Death and the Maiden crashes in on the listener as Schubert begins the first movement, “Allegro”, with a startling fortissimo. Ariel Dorfman starts the play with the same foreboding ambiguity, revealing reaction without yet delivering the intention. The audience only at first perceives a clearly vexed woman with a gun, advancing with an air of paranoia throughout her dark home as she observes a muffled conversation outside. What they cannot see is a dark, gripping past of torture from a dictatorial military regime, which has led her to be untrusting and anxious when an unfamiliar car pulls into her driveway. They don’t see a woman fighting to repress torturous memories because no one sees that. We see a psychologically deranged woman with a gun in her hand.
The first act progresses, littered with clues that never seem to come together cohesively to explain the actions of the characters. The film echoes this same equivocality in the first few scenes, but progresses much more quickly in tension and coherence. Polanski’s cinematographic entrance into the home of Paulina Escobar, played by Sigourney Weaver, forces the audience into the house so that they feel as if they are intruding, but desperate to leave the cold rain outside. The audience finds themselves placed into the home of someone with whom they are entirely unfamiliar, witnessing a curiously tenuous interaction between a woman and her husband. At first it seems to be a common fight between a married couple, and Paulina is perceived as an ordinary apprehensive wife. This first scene continues to fluctuate between tension and tenderness as the audience relates to the classic emotional push-and-pull love games between Paulina and Gerardo, without knowing the circumstance of their relationship.
The mood quickly shifts to a pianissimo triplet figure, establishing the violently oscillating elements that resonate throughout the entire piece. The work transitions irresolutely from lyrical harmony to a “Sturm und Drang” quality through each of the movements. The characters each take their turn at tormenting and testing the egos of the others. Paulina and Gerardo find ways to blame each other for trivialities while maintaining a level of innate affection, which momentarily eases the listener before again agitating into a storm of accusations and anguish. Paulina’s emotions remain in uncertainty as the audience witnesses her seemingly irrational robbery and destruction of the car of the man who helped Gerardo earlier that night when he was stranded with a flat. “The question of whether the man Paulina promptly ties up and threatens with a gun really is her torturer remains fascinatingly ambiguous, and the anguish of her husband, torn between love of his wife and the desire for the due process of law.”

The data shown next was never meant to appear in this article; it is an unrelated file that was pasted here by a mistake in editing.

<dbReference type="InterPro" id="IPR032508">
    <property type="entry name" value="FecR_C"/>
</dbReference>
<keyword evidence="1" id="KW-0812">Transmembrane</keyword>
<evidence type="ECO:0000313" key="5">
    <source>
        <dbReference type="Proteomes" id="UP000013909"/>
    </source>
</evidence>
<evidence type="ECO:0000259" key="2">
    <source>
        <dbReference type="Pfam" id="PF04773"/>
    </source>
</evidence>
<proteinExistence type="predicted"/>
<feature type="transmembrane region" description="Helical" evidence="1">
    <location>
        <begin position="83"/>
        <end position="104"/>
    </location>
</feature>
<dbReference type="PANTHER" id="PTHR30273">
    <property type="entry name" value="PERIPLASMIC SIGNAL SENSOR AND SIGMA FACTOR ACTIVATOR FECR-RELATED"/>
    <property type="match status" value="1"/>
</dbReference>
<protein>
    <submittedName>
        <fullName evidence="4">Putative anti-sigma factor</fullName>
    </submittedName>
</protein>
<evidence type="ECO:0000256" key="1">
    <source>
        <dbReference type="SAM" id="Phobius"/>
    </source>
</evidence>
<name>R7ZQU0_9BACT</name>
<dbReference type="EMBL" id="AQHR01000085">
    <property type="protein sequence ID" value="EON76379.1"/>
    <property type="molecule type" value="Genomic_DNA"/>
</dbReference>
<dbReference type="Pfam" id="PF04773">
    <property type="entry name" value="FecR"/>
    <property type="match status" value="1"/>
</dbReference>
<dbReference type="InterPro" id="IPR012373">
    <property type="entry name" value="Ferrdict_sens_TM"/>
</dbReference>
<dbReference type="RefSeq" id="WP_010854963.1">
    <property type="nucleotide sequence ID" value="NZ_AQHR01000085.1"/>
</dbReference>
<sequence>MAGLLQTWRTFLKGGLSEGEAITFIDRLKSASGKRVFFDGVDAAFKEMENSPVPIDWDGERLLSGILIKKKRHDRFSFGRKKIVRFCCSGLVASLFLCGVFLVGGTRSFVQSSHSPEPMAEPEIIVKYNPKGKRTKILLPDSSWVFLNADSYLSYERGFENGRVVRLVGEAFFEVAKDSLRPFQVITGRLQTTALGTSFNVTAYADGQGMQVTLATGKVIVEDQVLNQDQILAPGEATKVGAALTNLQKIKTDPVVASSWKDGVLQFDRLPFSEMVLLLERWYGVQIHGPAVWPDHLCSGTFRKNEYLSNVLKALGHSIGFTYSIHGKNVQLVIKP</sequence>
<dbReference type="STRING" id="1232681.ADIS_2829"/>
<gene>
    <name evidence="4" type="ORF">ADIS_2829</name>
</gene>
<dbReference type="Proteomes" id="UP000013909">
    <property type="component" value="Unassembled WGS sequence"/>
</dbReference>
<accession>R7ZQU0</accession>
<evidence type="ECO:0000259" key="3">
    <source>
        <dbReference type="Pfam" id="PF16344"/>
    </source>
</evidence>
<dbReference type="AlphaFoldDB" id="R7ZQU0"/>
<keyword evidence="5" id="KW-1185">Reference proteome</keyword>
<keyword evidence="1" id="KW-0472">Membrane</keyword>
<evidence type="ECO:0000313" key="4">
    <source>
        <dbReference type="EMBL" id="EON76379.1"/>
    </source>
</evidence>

Her overreactions to the visitor appear at first entirely bizarre until the audience discovers her suspicion that the man was the same doctor who raped her repeatedly when she was interned by the government. The audience is momentarily sympathetic and understanding, until they realize her unjust accusations and conclusive indictment of Doctor Roberto Miranda through the eyes of the lawyer. The sudden changes in temper throw the audience into moral uncertainty as they begin to question the system of justice. “The second movement is responsible for the nickname of this quartet, “Death and the Maiden,” since it is a set of variations on